January 4, 2021
A group of Massachusetts legislators is urging Comcast to pull back the extension of usage-based residential broadband data policies in the northeastern US, arguing in part that they consider such a move a "perversion" of network neutrality principles.
"We strongly urge Comcast to discontinue this plan, and to reconsider any future attempts at imposing a data cap or any perversion of the principles of net neutrality in Massachusetts," the 12 legislators wrote in a letter dated December 30, 2020, to Mark Reilly, SVP of government and regulatory relations for Comcast's Northeast Division.
One of the letter signatories, Rep. Andy Vargas, tweeted the contents of the letter the following day:
Comcast has been asked for comment on the letter from Massachusetts lawmakers.
Update: Comcast contends that its data policy provides plenty of headroom for the vast majority of its broadband customers while still providing unlimited data options for "superusers."
"1.2 terabytes is a massive amount of data that enables consumers to video conference for 3,500 hours, watch 1,200 hours of distance learning videos, stream 500 hours of high-definition video content a month, or play more than 34,000 hours of online games," a Comcast official said in a statement. "Our data plan is structured in a way that the very small percentage of our customers who use more than 1.2 terabytes of monthly data and generate the greatest demand for network development and capacity pay more for their increased usage. For those superusers, we have unlimited data options available."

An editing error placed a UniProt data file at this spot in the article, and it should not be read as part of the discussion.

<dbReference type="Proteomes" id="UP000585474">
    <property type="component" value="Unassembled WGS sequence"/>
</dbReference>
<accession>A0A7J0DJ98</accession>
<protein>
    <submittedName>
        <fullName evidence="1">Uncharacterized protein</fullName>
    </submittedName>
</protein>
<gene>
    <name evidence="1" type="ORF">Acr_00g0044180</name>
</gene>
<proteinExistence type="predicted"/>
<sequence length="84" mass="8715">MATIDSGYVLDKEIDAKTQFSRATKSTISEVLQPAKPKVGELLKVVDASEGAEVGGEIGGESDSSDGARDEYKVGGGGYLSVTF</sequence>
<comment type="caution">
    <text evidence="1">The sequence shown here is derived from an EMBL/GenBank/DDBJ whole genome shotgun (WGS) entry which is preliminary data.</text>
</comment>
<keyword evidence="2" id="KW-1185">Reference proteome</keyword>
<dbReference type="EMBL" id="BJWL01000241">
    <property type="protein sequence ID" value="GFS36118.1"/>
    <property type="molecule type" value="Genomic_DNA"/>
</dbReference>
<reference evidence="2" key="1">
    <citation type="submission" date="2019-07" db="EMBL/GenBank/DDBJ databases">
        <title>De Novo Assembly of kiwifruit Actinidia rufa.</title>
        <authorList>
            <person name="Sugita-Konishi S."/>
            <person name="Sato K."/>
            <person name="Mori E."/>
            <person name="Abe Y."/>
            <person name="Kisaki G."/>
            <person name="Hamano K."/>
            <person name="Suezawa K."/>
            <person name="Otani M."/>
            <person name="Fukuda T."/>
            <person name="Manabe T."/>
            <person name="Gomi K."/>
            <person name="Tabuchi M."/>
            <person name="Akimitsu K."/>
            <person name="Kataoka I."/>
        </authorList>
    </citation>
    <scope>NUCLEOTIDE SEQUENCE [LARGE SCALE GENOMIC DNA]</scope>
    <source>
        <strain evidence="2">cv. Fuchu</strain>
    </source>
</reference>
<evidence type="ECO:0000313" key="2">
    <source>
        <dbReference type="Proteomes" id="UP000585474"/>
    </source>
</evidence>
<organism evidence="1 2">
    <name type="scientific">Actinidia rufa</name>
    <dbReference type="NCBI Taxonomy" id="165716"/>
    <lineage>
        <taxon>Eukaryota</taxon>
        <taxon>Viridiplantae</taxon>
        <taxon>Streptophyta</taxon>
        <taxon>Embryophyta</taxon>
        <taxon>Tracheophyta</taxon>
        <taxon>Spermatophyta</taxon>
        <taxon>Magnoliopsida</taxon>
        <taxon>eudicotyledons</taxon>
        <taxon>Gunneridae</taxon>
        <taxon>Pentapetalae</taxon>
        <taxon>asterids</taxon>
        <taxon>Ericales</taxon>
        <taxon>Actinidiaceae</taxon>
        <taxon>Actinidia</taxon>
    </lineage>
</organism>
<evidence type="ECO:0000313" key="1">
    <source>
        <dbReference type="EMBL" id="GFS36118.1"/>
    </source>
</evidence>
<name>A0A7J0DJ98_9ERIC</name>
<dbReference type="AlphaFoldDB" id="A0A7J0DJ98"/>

Pressure from those Massachusetts lawmakers surfaces a little over a month after Comcast confirmed that it would activate its usage-based residential broadband data policy in its northeast region on January 1, 2021. The extension of the policy in the northeast division effectively provides Comcast with uniform national coverage, matching it up with policies that have long been in place in the cable operator's central and west divisions.